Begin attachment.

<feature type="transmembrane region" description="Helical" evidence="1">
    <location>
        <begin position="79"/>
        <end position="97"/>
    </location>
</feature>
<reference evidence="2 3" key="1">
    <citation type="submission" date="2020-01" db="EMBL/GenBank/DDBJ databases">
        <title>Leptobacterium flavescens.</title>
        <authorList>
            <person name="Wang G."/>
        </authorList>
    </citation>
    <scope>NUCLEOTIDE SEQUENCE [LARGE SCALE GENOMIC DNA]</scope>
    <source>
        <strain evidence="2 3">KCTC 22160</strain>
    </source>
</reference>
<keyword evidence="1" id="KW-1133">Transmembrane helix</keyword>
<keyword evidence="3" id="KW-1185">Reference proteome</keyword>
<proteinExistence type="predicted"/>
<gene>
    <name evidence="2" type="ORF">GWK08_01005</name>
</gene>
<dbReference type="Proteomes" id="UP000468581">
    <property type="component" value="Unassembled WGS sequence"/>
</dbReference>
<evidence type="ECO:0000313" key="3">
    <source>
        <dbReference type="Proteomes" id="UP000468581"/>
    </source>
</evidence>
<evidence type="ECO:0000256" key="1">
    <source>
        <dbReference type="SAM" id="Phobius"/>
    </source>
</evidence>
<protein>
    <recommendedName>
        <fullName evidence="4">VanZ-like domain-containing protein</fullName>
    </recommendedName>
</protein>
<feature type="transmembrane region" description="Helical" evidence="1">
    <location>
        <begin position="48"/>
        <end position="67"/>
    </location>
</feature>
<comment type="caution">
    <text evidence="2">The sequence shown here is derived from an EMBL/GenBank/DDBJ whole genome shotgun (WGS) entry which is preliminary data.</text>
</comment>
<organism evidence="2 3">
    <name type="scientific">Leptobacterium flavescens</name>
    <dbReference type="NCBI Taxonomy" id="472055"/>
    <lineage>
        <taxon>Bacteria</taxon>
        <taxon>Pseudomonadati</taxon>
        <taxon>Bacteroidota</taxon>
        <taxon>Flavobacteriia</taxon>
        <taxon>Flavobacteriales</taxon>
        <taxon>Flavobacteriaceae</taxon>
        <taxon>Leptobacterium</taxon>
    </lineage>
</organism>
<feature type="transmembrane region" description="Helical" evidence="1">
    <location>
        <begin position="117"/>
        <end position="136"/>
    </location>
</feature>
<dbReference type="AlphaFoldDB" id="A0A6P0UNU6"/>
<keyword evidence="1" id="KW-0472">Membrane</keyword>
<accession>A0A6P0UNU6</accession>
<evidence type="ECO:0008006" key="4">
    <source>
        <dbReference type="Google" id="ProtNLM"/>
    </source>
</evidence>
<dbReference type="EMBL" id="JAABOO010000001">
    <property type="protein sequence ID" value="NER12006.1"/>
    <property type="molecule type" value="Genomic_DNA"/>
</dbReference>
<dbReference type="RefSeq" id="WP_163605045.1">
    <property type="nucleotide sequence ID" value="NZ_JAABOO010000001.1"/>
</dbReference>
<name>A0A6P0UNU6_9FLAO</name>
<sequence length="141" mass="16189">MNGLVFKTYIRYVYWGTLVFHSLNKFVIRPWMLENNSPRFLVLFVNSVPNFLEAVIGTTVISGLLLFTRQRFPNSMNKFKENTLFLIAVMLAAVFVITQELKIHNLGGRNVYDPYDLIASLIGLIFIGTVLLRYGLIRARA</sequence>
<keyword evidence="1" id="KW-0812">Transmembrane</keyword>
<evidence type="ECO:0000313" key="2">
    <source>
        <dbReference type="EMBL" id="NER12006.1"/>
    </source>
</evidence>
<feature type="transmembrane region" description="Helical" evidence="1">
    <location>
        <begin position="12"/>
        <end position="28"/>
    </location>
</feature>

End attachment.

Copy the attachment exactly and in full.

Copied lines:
<feature type="transmembrane region" description="Helical" evidence="1">
    <location>
        <begin position="79"/>
        <end position="97"/>
    </location>
</feature>
<reference evidence="2 3" key="1">
    <citation type="submission" date="2020-01" db="EMBL/GenBank/DDBJ databases">
        <title>Leptobacterium flavescens.</title>
        <authorList>
            <person name="Wang G."/>
        </authorList>
    </citation>
    <scope>NUCLEOTIDE SEQUENCE [LARGE SCALE GENOMIC DNA]</scope>
    <source>
        <strain evidence="2 3">KCTC 22160</strain>
    </source>
</reference>
<keyword evidence="1" id="KW-1133">Transmembrane helix</keyword>
<keyword evidence="3" id="KW-1185">Reference proteome</keyword>
<proteinExistence type="predicted"/>
<gene>
    <name evidence="2" type="ORF">GWK08_01005</name>
</gene>
<dbReference type="Proteomes" id="UP000468581">
    <property type="component" value="Unassembled WGS sequence"/>
</dbReference>
<evidence type="ECO:0000313" key="3">
    <source>
        <dbReference type="Proteomes" id="UP000468581"/>
    </source>
</evidence>
<evidence type="ECO:0000256" key="1">
    <source>
        <dbReference type="SAM" id="Phobius"/>
    </source>
</evidence>
<protein>
    <recommendedName>
        <fullName evidence="4">VanZ-like domain-containing protein</fullName>
    </recommendedName>
</protein>
<feature type="transmembrane region" description="Helical" evidence="1">
    <location>
        <begin position="48"/>
        <end position="67"/>
    </location>
</feature>
<comment type="caution">
    <text evidence="2">The sequence shown here is derived from an EMBL/GenBank/DDBJ whole genome shotgun (WGS) entry which is preliminary data.</text>
</comment>
<organism evidence="2 3">
    <name type="scientific">Leptobacterium flavescens</name>
    <dbReference type="NCBI Taxonomy" id="472055"/>
    <lineage>
        <taxon>Bacteria</taxon>
        <taxon>Pseudomonadati</taxon>
        <taxon>Bacteroidota</taxon>
        <taxon>Flavobacteriia</taxon>
        <taxon>Flavobacteriales</taxon>
        <taxon>Flavobacteriaceae</taxon>
        <taxon>Leptobacterium</taxon>
    </lineage>
</organism>
<feature type="transmembrane region" description="Helical" evidence="1">
    <location>
        <begin position="117"/>
        <end position="136"/>
    </location>
</feature>
<dbReference type="AlphaFoldDB" id="A0A6P0UNU6"/>
<keyword evidence="1" id="KW-0472">Membrane</keyword>
<accession>A0A6P0UNU6</accession>
<evidence type="ECO:0008006" key="4">
    <source>
        <dbReference type="Google" id="ProtNLM"/>
    </source>
</evidence>
<dbReference type="EMBL" id="JAABOO010000001">
    <property type="protein sequence ID" value="NER12006.1"/>
    <property type="molecule type" value="Genomic_DNA"/>
</dbReference>
<dbReference type="RefSeq" id="WP_163605045.1">
    <property type="nucleotide sequence ID" value="NZ_JAABOO010000001.1"/>
</dbReference>
<name>A0A6P0UNU6_9FLAO</name>
<sequence length="141" mass="16189">MNGLVFKTYIRYVYWGTLVFHSLNKFVIRPWMLENNSPRFLVLFVNSVPNFLEAVIGTTVISGLLLFTRQRFPNSMNKFKENTLFLIAVMLAAVFVITQELKIHNLGGRNVYDPYDLIASLIGLIFIGTVLLRYGLIRARA</sequence>
<keyword evidence="1" id="KW-0812">Transmembrane</keyword>
<evidence type="ECO:0000313" key="2">
    <source>
        <dbReference type="EMBL" id="NER12006.1"/>
    </source>
</evidence>
<feature type="transmembrane region" description="Helical" evidence="1">
    <location>
        <begin position="12"/>
        <end position="28"/>
    </location>
</feature>